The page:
Showing posts with label pitches. Show all posts
Showing posts with label pitches. Show all posts

Why First Impressions Matter


By Terry Whalin 
@terrywhalin

As an editor, it is no exaggeration to say I’ve reviewed thousands of submissions during my years in publishing. As a writer, you have one opportunity to make a good first impression. While it may sound simplistic to say it, your impression is made in a matter of seconds. A key piece of advice is to lead with your strongest material and work hard on the subject line of your email, the first sentence and paragraph of your submission and all of the overall details.

Several years ago, I interviewed another acquisitions editor and asked him how he knows if he’s found a good submission. He said, “Terry, I read the title and if it is a good title, I read the first sentence. If it is a good sentence, I read the first paragraph. If it is a good paragraph, I read the first page. If it is a good page, I read the next page…” I hope this helps you see why you have seconds in this important process. The typical editor or agent reviews many pitches and can easily tell a good one. Don’t bury your good information on page five or six because they may not reach it.

How To Make A Good Impression

While these guidelines may be common sense, you’d be surprised how often writers make poor impressions when they neglect the basics. Make sure your pitch is well-crafted and appropriate to that person or editor. Use the right name. Personalize the pitch and don’t write “Dear Sir” or “Editor/Agent” which looks like it went to thousands of people at the same time—whether it did or not.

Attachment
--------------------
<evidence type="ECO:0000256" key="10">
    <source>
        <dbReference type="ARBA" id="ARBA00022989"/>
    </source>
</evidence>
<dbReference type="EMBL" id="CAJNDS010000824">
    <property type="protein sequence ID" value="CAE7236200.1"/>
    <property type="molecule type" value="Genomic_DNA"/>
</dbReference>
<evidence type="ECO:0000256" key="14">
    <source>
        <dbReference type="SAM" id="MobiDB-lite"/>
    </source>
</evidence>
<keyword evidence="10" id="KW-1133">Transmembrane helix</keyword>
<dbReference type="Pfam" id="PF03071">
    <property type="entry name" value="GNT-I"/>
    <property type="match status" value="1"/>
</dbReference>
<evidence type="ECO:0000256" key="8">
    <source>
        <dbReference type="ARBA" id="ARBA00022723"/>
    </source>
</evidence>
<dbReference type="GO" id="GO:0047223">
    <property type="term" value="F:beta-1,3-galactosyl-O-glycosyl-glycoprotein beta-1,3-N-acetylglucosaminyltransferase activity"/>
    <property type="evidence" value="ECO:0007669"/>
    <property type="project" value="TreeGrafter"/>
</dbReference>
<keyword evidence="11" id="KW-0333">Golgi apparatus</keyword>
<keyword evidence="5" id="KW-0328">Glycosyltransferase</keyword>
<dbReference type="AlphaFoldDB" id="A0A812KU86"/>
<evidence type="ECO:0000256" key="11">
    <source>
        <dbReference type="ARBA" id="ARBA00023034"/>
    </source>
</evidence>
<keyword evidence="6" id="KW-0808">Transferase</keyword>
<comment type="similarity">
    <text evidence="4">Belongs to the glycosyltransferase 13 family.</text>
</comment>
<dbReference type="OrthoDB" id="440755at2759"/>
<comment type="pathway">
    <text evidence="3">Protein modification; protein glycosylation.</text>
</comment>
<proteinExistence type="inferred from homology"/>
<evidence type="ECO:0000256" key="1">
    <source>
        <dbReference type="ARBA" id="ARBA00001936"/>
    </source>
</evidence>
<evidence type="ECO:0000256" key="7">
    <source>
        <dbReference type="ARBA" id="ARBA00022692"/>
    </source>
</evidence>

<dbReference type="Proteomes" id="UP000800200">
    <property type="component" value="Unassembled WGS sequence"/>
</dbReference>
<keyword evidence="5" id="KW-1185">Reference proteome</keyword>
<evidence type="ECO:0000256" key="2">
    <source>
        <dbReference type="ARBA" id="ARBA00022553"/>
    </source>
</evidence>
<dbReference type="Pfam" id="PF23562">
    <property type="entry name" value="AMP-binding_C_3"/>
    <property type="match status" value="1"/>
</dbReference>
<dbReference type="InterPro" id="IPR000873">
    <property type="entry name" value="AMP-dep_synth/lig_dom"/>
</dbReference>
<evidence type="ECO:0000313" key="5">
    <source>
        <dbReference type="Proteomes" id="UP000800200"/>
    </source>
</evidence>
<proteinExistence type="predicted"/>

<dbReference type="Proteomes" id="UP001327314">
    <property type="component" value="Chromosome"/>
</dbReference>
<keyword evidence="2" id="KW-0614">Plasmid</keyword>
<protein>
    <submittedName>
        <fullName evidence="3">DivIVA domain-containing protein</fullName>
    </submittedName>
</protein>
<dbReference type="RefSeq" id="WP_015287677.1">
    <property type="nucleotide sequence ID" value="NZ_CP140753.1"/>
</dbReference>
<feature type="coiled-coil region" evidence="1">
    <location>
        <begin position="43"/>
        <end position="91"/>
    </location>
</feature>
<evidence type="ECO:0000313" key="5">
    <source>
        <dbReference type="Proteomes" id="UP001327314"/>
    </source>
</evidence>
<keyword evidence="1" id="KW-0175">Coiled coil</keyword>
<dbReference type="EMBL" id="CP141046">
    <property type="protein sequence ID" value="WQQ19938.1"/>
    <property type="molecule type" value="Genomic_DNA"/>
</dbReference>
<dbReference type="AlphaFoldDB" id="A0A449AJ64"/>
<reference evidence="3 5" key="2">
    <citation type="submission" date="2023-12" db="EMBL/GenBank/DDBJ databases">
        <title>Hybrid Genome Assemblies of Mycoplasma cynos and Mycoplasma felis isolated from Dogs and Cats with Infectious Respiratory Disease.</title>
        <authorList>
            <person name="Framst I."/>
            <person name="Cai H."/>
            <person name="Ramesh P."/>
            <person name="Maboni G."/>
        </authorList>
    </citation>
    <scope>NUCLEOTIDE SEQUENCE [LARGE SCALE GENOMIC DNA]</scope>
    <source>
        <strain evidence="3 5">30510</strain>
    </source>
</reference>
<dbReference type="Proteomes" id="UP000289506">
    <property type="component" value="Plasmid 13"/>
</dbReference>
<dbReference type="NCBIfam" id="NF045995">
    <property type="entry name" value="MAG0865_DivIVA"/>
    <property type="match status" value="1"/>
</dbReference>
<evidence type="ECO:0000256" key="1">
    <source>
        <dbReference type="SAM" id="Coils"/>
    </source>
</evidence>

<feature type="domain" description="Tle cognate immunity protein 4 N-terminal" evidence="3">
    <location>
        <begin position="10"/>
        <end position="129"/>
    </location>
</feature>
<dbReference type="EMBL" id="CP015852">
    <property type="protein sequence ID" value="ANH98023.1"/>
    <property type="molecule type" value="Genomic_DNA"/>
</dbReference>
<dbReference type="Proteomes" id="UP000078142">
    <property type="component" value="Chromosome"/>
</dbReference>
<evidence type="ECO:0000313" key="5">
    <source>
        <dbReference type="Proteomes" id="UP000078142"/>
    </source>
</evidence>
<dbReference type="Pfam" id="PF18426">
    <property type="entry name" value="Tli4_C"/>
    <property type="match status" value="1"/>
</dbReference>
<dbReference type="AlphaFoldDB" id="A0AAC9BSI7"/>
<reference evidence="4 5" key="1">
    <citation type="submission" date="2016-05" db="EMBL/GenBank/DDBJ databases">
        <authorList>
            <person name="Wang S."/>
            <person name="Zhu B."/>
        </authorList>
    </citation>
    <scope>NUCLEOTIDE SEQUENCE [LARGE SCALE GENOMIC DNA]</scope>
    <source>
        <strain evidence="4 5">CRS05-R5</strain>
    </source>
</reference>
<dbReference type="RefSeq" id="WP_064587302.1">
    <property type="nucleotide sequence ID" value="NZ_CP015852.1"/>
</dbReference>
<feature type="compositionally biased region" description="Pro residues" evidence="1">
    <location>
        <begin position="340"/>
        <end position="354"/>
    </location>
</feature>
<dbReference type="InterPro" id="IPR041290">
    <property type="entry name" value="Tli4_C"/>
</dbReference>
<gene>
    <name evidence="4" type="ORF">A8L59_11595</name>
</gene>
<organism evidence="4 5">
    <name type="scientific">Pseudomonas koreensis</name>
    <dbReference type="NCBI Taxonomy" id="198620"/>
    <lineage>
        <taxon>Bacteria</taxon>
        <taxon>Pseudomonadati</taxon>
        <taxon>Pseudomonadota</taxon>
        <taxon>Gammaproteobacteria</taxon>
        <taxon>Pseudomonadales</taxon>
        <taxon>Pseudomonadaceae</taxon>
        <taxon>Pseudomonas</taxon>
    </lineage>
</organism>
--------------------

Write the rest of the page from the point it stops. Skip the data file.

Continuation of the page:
Check and double check to make sure all of the details are there. For example, at Morgan James Publishing, we acknowledge every submission with a letter in the mail. We receive over 5,000 submissions a year and only publish about 200 books so that is a lot of physical correspondence. If your address is not on your pitch, then I have to ask for it in order to get your submission into our internal system. If you include your address from the beginning, then you eliminate one extra time-consuming email I have to send to you.

Take a few minutes and make one final check of their publishing guidelines before you send your submission. Re-read the pitch and make any final adjustments.

Insights for Writers

Producing an excellent book proposal or query letter is an acquired skill—something you have to learn. Yet every writer knows these tools are a critical part of the publishing industry. I understand excellent book proposals require a great deal of energy. I’ve written two proposals which received six-figure advances from traditional publishers. My Book Proposals That Sell has over 150 Five Star reviews. I have a free book proposal checklist to give you some ideas. (Follow the link). Also, I have a free teleseminar at: AskAboutProposals.com. Finally, I created an online course with detailed information at: WriteABookProposal.com.